Trying And Failing To Make The Constitutional Case For Gun Control

Yale Law School students Joshua Feinzig and Joshua Zoffer may not be able to practice let quit yet, but that doesn’t mean they can’t argue in the court of public opinion, and the pair have put forward their best argument in favor of the constitutionality of gun control over at the Atlantic. Unfortunately for the two Joshuas, their argument isn’t good enough to rise above the Constitution and the Bill of Rights.


Feinzig and Zoffer stake their argument on a brief filed by March For Our Lives with the Supreme Court in the New York State Rifle & Pistol Association v. New York City case. That brief argues that, even though we have a Second Amendment, local jurisdictions should be able to pass virtually any gun control law because of public safety concerns. That’s not making a constitutional case for gun control, it’s making a case that the Constitution is subordinate to the whims of local lawmakers. In fact, Feinzig and Zoffer go so far as to claim that gun control laws represent a form of self-defense.

Gun-control advocates need their own constitutional narrative, one that incorporates a broader conception of self-defense into its vision. Since Heller, the Court has drawn a straight line connecting the broader, constitutionally grounded right to self-defense to the more specific right to individual gun ownership. But defense of oneself and one’s family can be pursued in a variety of ways. An individual right to gun ownership offers one path, deputizing all people to defend themselves with a firearm at their side. Gun regulation offers another such path to self-defense, one vastly more efficacious and preferred by the American public. It represents a mode of preemptive self-defense, whereby the state is tasked by its citizens with limiting access to deadly force.

The problem for the pair of future litigators is that the Second Amendment doesn’t mention self-defense. True, the Supreme Court ruled in Heller that the core function of the Second Amendment was to protect the ability to defend oneself in the home, but that doesn’t mean that’s where the right to keep and bear arms ends. As U.S. District Judge Robert Benitez put it in his decision blocking California’s ban on magazines over ten rounds:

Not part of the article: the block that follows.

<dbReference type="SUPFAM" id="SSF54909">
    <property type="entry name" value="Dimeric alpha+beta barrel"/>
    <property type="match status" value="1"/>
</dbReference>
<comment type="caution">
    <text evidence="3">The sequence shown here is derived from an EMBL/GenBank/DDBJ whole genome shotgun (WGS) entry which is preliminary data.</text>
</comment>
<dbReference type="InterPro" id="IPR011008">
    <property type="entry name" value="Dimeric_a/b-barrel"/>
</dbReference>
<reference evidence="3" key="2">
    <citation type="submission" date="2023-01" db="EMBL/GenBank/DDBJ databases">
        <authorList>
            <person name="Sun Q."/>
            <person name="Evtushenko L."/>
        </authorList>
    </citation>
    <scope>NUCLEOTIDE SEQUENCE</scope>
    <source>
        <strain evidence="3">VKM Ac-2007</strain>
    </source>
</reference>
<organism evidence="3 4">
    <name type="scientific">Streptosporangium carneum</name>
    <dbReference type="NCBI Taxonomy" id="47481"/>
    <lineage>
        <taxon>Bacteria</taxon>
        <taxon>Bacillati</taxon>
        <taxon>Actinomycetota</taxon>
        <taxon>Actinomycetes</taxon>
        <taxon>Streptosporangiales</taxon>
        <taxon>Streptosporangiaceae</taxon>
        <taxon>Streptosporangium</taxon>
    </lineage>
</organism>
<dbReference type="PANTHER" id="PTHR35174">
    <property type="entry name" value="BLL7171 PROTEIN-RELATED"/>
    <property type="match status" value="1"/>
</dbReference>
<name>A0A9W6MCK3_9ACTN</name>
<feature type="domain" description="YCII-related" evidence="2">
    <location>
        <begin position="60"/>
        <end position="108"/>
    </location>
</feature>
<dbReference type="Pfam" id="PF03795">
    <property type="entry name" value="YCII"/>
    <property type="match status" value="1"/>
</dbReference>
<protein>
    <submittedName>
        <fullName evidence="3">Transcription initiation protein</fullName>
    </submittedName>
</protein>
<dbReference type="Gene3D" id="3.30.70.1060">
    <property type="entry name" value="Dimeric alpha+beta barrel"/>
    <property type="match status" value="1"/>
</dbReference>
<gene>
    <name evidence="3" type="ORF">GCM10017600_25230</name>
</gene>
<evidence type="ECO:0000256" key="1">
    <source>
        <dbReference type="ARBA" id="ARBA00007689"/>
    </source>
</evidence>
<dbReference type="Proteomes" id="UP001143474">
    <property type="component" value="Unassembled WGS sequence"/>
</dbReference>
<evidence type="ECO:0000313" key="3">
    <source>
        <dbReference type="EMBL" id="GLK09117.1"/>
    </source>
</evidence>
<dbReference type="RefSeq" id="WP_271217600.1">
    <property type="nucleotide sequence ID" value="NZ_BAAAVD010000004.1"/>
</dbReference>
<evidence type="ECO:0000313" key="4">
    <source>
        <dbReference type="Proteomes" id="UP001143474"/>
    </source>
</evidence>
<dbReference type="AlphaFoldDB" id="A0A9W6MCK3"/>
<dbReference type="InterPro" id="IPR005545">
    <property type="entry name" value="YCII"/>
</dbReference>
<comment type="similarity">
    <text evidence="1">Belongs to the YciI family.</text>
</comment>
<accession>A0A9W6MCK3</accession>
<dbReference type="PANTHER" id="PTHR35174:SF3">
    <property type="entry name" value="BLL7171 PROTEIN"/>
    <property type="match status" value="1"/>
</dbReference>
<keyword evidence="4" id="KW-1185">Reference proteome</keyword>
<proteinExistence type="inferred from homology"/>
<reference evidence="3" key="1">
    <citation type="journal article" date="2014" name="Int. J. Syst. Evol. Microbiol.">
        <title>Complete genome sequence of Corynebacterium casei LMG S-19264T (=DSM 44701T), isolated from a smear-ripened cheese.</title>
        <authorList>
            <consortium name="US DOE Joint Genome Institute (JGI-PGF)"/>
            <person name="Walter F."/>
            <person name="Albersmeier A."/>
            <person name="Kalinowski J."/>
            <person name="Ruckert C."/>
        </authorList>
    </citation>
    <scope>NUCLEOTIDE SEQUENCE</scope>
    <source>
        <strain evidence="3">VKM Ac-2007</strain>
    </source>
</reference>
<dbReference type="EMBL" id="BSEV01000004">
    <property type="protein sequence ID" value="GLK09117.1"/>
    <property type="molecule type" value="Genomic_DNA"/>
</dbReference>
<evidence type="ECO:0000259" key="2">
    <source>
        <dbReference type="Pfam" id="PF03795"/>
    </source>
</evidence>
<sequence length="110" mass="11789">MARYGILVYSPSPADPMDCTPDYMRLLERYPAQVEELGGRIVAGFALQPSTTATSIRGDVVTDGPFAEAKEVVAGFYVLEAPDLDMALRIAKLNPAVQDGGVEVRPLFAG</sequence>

The phrase “gun violence” may not be invoked as a talismanic incantation to justify any exercise of state power. Implicit in the concept of public safety is the right of law-abiding people to use firearms and the magazines that make them work to protect themselves, their families, their homes, and their state against all armed enemies, foreign and domestic. To borrow a phrase, it would indeed be ironic if, in the name of public safety and reducing gun violence, statutes were permitted to subvert the public’s Second Amendment rights – which may repel criminal gun violence and which ultimately ensure the safety of the Republic.

Judge Benitez’s argument hits at the crux of the position of Feinzig and Zoffer. You can’t infringe on the rights of individual Americans in the name of reducing “gun violence”, because those infringements may very well lead to individuals and the Republic becoming less safe. The pair of law school students don’t have a good answer to that argument, other than to claim that the Second Amendment prevents other constitutionally protected rights from being exercised.

In addition to self-defense, other obvious rights and interests of constitutional magnitude are imperiled by gun violence and vindicated by regulation. The right to assembly is put at risk when a single shooter can rain bullets on a peaceful political protest. Freedom of the press is undermined when published words can give way to mass murder, as occurred at The Capital’s Annapolis, Maryland, office in 2018. Other cherished constitutional interests, such as the freedom to vote or access to public education, cannot be secured when mass shootings are a constant specter outside polling places or at the schoolhouse gate. And this is to say nothing of the value of protecting life, a fundamental basis of the Constitution itself that is incompatible with an ever-expanding conception of the Second Amendment.


Feinzig and Zoffer get the argument backwards. The Second Amendment protects rights like the right to peaceably assemble, as well as freedom of the press. You can argue that destroying one constitutionally protected right will allow the others to be protected, but at that point you’re not arguing for the constitutionality of gun control laws, you’re simply arguing that the Second Amendment is a second class right, or not a right at all.





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